Panoramas have a reputation of being hard to take. There are dedicated panorama cameras available but unless you’ve got at least a thousand dollars to spare, you probably can’t afford one! But you can take panoramas with any kind of camera.
All a panorama is, is a sequence of images where you turn slightly for each different frame. In the old days, before PCs and the likes of Photoshop were around, you’d take your prints (there wasn’t much point in shooting panoramas on slide film, for obvious reasons), lay them out on a table and position them over each other where they overlapped. A bit of sticky tape held them together. [As a side note, this technique was used by NASA to build up mosaic pictures of the planets and satellites their spaceprobes visited, up till the late ’70s/early 80s when computers were introduced to make the process less laborious].
Now that PCs and image manipulation packages are easy to come by, high-quality panoramas can now be created by anyone. If you’re shooting slide or negative film, you will need to have your images scanned before you do anything else.
The idea behind taking panoramas with SLR cameras is that the camera is rotated around its nodal point during each successive exposure. What’s the Nodal Point? It’s the point inside your camera where the light rays converge and flip over. It’s different for different focal lengths (on zoom lenses) and for different prime lenses (fixed focal length lenses like a standard 50mm lens). It’s important to rotate about this point to eliminate image mismatches due to changes in parallax. Parallax is the apparent shift of an object against a background due to a change in observer position.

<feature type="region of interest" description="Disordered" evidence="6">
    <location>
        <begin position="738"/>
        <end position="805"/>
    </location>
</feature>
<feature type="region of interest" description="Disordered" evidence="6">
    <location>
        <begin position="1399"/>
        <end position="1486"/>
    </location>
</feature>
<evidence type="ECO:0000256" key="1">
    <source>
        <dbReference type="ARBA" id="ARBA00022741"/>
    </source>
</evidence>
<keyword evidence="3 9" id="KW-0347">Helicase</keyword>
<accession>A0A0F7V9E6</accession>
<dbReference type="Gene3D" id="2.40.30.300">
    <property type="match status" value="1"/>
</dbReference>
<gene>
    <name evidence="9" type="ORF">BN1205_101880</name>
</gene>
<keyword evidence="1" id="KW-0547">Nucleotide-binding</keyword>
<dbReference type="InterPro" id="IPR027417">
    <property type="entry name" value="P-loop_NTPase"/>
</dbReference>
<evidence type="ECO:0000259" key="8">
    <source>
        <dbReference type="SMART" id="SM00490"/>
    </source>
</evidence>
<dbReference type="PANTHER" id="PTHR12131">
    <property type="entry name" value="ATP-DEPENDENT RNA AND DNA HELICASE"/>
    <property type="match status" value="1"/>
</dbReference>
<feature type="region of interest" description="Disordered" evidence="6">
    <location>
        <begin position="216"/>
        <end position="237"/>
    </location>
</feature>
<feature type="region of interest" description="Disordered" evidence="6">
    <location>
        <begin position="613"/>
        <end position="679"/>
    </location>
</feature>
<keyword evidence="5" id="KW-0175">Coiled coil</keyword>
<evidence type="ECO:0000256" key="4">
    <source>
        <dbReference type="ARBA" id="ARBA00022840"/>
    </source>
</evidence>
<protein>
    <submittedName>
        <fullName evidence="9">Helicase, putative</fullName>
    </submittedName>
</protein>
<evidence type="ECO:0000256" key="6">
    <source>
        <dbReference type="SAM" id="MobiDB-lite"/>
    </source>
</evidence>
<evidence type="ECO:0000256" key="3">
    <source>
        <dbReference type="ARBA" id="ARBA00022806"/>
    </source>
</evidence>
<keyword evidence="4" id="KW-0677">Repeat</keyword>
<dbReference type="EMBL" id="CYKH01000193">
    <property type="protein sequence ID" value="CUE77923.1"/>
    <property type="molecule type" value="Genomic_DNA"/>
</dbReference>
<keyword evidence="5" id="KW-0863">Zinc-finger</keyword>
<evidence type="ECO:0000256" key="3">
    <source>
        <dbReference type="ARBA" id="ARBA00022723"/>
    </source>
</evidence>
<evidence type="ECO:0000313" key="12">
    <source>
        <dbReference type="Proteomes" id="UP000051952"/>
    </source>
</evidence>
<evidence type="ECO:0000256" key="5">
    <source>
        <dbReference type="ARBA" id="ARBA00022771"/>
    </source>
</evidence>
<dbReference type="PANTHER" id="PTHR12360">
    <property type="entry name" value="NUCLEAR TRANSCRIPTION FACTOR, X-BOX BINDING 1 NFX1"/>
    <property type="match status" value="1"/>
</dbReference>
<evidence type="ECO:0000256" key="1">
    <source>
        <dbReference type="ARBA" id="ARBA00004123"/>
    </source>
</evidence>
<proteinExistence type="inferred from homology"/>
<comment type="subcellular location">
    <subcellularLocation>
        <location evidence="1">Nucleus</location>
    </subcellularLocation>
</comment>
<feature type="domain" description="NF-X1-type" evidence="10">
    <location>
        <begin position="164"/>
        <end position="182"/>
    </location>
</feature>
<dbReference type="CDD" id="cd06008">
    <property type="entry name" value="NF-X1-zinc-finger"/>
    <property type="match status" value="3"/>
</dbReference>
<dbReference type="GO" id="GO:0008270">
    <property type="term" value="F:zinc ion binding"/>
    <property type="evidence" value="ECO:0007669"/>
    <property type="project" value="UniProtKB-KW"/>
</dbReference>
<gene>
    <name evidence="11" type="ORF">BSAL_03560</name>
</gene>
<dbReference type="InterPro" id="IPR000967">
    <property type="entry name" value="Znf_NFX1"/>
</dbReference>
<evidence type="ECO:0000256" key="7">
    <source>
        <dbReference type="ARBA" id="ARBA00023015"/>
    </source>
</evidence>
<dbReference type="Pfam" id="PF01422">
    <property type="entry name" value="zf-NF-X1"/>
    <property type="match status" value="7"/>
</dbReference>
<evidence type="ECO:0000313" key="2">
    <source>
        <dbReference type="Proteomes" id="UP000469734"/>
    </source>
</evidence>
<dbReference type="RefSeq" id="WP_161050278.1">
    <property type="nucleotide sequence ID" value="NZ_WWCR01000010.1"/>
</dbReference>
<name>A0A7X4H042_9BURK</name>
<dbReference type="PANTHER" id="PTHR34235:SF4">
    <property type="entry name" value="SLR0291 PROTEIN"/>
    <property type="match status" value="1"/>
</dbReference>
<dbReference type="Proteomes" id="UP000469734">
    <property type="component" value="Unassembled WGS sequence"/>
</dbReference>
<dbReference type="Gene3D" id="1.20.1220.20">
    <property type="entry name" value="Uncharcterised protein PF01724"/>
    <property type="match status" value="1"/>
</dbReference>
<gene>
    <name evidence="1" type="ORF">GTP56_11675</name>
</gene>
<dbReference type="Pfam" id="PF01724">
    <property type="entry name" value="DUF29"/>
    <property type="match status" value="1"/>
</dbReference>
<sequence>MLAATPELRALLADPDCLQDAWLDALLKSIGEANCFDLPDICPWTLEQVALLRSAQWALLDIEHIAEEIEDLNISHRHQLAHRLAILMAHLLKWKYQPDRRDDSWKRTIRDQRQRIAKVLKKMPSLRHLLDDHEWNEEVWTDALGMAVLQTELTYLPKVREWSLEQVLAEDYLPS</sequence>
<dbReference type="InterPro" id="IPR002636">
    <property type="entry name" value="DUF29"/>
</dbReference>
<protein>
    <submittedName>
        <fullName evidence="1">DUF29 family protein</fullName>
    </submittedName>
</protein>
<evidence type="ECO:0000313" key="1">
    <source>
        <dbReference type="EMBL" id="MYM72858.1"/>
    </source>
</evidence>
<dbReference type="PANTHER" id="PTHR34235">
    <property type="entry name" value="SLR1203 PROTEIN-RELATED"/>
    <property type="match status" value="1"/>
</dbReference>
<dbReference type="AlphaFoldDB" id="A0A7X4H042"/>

Just to be clear, the Nodal Point is not the same as the film/sensor plane. Generally, for most SLR cameras and lenses, the Nodal Point is located somewhere towards the center of the lens barrel and lies in front of the image/sensor plane.
The Problem With Parallax
Parallax is easily demonstrated by a simple experiment. Hold up your finger about 1 foot in front of your face and alternately open and close your left and right eyes. You’ll notice that your finger shifts left and right with respect to the background depending on which eye is open. Try another experiment: With your finger still raised, close one eye and turn your head from side to side. Notice how your finger moves with respect to the background. This relative movement is due to the fact that you’re not rotating your head around your eye’s nodal point, which is somewhere in the center of your eyeball. Instead, you’re rotating about your spine which is several inches to the rear and off to one side. It is this relative side-to-side motion that we try to eliminate when setting up a camera for panoramas. [If you want to read up more about parallax, Wikipedia have a good explanatory article.]
Now, if you consider a camera held up to your face – it will suffer even greater parallax errors as it’s farther from your spine (the point of rotation of your head) than your eye. It’s surprisingly common for people to take panoramas in this fashion and then find the individual pictures don’t match up.